Reuters (“PENTAGON CONFIRMS NORTH KOREA LAUNCHED MISSILE,” Washington, 08/31/98) reported that US Defense Department spokesman Jim Kout confirmed Monday that the DPRK had launched a missile into the Sea of Japan. Kout stated, “The Department of Defense views this as a serious development and is evaluating the situation and may have further comment later.”

Reuters (“ALBRIGHT CONCERNED AT NORTH KOREAN MISSILE TEST,” Sarajevo, 08/31/98) reported that US Secretary of State Madeleine Albright expressed concern on Monday about the DPRK missile test. She stated, “We are concerned about it, as are the Japanese and the Russians, and this is something that we will be raising with the North Koreans in the talks that are currently going on.”


2. Funding for Light-Water Reactors

The Associated Press (“JAPAN REFUSES TO ENDORSE COMMITMENT TO N.KOREA REACTOR PROJ,” Seoul, 08/31/98) reported that ROK officials said that Japan on Monday refused to endorse its financial commitment to the building of two light-water reactors in the DPRK in protest over the DPRK’s missile test. The US, Japan, the ROK, and the European Union had been scheduled to adopt a resolution Monday on funding of the project, but Japan retracted its endorsement of the resolution at the last moment. The Korean Peninsula Energy Development Organization (KEDO) retracted its earlier news release on the adoption of the resolution. ROK officials representing KEDO said in a separate news release, “There will be a formal announcement of the resolution when a new date of its adoption is set.” ROK officials said privately that they did not believe that Japan would withdraw from the funding of the reactor project itself. The resolution would have been the first official document detailing how to finance the reactor project. According to a full text of the resolution released earlier, the ROK was to assume US$3.22 billion, or 70 percent of the cost, the European Union US$80 million, and Japan US$1 billion. The US was to organize financing of the US$300 million difference between the budget and the total amount committed by the member countries.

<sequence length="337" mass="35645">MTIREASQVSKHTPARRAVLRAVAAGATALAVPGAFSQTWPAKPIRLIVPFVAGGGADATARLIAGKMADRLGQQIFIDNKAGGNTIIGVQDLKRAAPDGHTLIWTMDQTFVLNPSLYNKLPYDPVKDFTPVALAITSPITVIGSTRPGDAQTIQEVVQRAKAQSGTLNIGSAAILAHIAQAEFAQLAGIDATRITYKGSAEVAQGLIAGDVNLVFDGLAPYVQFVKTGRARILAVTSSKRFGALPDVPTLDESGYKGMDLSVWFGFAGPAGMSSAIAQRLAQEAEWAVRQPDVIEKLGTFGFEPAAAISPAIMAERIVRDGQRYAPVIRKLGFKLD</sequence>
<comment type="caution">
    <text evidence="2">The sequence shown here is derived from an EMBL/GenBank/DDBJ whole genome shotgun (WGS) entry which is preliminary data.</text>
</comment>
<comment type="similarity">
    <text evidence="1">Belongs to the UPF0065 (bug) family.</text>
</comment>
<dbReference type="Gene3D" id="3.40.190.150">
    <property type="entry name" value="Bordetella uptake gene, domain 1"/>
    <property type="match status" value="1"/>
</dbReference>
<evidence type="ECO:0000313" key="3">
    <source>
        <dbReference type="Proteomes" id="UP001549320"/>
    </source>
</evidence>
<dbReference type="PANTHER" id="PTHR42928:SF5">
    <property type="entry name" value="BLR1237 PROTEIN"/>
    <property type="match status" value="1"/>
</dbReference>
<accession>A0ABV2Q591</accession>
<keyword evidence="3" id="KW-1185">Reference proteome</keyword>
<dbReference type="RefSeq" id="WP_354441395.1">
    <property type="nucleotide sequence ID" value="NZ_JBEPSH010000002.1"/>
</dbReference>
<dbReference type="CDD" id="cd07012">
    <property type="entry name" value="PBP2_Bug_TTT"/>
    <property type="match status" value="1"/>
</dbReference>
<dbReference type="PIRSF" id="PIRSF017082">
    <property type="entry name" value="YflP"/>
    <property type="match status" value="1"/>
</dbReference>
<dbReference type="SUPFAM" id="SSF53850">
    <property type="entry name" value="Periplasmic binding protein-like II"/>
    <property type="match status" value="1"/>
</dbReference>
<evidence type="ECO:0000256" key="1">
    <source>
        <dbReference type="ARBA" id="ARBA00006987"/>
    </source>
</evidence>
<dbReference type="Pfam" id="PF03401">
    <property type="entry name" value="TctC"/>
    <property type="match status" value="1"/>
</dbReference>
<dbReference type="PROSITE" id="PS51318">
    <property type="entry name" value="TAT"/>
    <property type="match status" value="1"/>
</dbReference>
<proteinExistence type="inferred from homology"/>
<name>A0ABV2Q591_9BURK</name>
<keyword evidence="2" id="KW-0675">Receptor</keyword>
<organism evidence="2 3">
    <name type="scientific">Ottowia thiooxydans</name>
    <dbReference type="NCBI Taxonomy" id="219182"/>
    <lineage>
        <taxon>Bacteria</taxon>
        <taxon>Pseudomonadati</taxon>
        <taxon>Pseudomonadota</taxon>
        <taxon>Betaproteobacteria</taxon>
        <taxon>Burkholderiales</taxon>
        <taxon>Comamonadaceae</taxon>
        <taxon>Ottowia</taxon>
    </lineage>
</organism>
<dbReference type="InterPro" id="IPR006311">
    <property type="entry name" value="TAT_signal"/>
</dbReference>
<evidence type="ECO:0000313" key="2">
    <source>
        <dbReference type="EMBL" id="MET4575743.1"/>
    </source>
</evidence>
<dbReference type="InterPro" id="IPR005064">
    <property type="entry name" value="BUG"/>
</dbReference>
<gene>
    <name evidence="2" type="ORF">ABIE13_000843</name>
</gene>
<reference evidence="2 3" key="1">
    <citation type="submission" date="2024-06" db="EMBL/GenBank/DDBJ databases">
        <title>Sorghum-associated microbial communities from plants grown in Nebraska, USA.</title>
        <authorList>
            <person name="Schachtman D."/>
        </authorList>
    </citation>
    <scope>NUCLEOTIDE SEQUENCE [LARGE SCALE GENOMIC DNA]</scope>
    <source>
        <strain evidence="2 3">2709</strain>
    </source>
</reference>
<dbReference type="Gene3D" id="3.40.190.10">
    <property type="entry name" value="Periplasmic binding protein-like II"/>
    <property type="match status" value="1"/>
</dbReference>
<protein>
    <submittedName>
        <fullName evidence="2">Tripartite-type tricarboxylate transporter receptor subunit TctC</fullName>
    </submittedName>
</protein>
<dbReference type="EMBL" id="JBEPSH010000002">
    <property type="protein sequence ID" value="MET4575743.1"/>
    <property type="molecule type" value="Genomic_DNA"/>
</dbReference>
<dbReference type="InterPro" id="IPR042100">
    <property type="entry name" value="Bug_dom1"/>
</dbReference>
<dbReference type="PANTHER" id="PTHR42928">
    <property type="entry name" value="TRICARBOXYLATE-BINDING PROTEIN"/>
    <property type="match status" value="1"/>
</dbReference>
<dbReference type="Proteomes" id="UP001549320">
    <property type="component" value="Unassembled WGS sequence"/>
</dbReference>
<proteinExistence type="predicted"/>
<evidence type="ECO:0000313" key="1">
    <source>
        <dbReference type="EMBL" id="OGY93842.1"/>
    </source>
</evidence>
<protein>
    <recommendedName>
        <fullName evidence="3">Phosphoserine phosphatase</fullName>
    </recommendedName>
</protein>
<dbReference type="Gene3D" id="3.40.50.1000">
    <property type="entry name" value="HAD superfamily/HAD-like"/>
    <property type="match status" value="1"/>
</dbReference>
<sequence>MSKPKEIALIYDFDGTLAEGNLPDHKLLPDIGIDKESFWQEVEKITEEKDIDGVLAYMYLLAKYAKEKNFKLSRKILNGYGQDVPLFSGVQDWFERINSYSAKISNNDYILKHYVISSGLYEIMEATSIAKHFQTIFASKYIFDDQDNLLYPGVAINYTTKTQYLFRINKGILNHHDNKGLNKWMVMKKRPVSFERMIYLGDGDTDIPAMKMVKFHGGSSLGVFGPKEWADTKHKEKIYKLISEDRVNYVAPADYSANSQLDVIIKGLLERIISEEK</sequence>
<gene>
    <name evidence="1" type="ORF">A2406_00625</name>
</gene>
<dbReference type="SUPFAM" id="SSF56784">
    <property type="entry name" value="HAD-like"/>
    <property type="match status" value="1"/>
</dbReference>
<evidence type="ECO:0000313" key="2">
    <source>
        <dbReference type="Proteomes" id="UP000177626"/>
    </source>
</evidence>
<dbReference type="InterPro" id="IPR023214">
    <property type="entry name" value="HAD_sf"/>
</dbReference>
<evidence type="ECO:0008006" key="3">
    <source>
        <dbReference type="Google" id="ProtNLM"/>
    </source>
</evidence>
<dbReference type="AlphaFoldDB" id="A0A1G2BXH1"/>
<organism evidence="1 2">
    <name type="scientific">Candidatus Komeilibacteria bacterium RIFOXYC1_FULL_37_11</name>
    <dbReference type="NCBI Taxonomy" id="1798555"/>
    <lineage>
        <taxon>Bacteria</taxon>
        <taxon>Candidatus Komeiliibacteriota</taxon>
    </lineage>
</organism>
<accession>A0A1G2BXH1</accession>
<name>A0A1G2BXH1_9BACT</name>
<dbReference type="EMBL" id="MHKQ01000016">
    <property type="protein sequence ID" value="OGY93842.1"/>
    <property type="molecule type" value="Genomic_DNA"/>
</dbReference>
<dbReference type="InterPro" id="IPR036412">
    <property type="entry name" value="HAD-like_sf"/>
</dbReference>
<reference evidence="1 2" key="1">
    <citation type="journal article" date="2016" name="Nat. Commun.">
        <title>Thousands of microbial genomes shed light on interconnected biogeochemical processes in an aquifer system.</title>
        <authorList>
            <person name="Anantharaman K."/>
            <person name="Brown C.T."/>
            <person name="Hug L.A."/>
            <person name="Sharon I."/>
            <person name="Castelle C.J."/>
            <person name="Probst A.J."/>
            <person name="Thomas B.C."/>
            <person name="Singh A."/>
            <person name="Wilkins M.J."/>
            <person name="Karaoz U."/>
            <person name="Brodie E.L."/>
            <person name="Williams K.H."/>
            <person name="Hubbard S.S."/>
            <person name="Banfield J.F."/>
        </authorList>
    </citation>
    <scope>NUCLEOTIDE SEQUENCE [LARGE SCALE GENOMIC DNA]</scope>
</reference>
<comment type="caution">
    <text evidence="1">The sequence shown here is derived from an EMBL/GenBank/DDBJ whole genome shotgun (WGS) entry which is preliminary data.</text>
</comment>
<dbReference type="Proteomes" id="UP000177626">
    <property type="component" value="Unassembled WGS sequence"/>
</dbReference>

3. US-DPRK Talks

The Associated Press (“NKOREA MAY OK NUCLEAR INSPECTION,” Seoul, 08/30/98) reported that the ROK’s Yonhap news agency quoted an unidentified source in Washington as saying that the DPRK told the US at recent high-level talks that it is willing to allow an outside inspection of its underground construction project. Yonhap quoted the source as saying, “North Korea has denied that the underground facility being built is nuclear-related and expressed willingness to allow an outside inspection.” The report said that US ambassador-at-large Charles Kartman and DPRK Vice Foreign Minister Kim Gye-gwan discussed nuclear weapons, the DPRK’s arms sales, and other issues during the talks. The DPRK also reportedly told US officials it would return to the four-way Korean peace talks if the US eases or lifts its economic embargo. The report also said that the US may offer additional food to the DPRK.


4. Release of US Citizen from DPRK

US State Department Deputy Spokesman James Foley (“STATE DEPARTMENT NOON BRIEFING, AUGUST 28, 1998,” Washington, USIA Transcript, 08/31/98) said that US citizen Reverend Kwang Duk Lee was released Friday from the DPRK. Foley stated, “Our embassy in Beijing worked closely with the Embassy of Sweden in Pyongyang, which is the US protecting power in North Korea, to monitor Reverend Lee’s welfare and make clear to the DPRK that the American should be released.”

The Associated Press (Michelle Dearmond, “KOREAN-AMERICAN PASTOR TO COME HOME,” Los Angeles, 08/31/98) reported that Jenny Lee Yamada, the daughter of Reverend Kwang Duk Lee, said that her father was scheduled to arrive in Los Angeles on Monday. Yamada stated, “The North Koreans really emphasized they took good care of him. They said they fed him three first-class meals a day, made sure he was seen by doctors and made sure he got regular exercise.” She said that the DPRK demanded US$122,000 for Lee’s release, but agreed to release him after collecting money from the family to cover expenses the government incurred while holding him. The family declined to disclose the amount of the payment.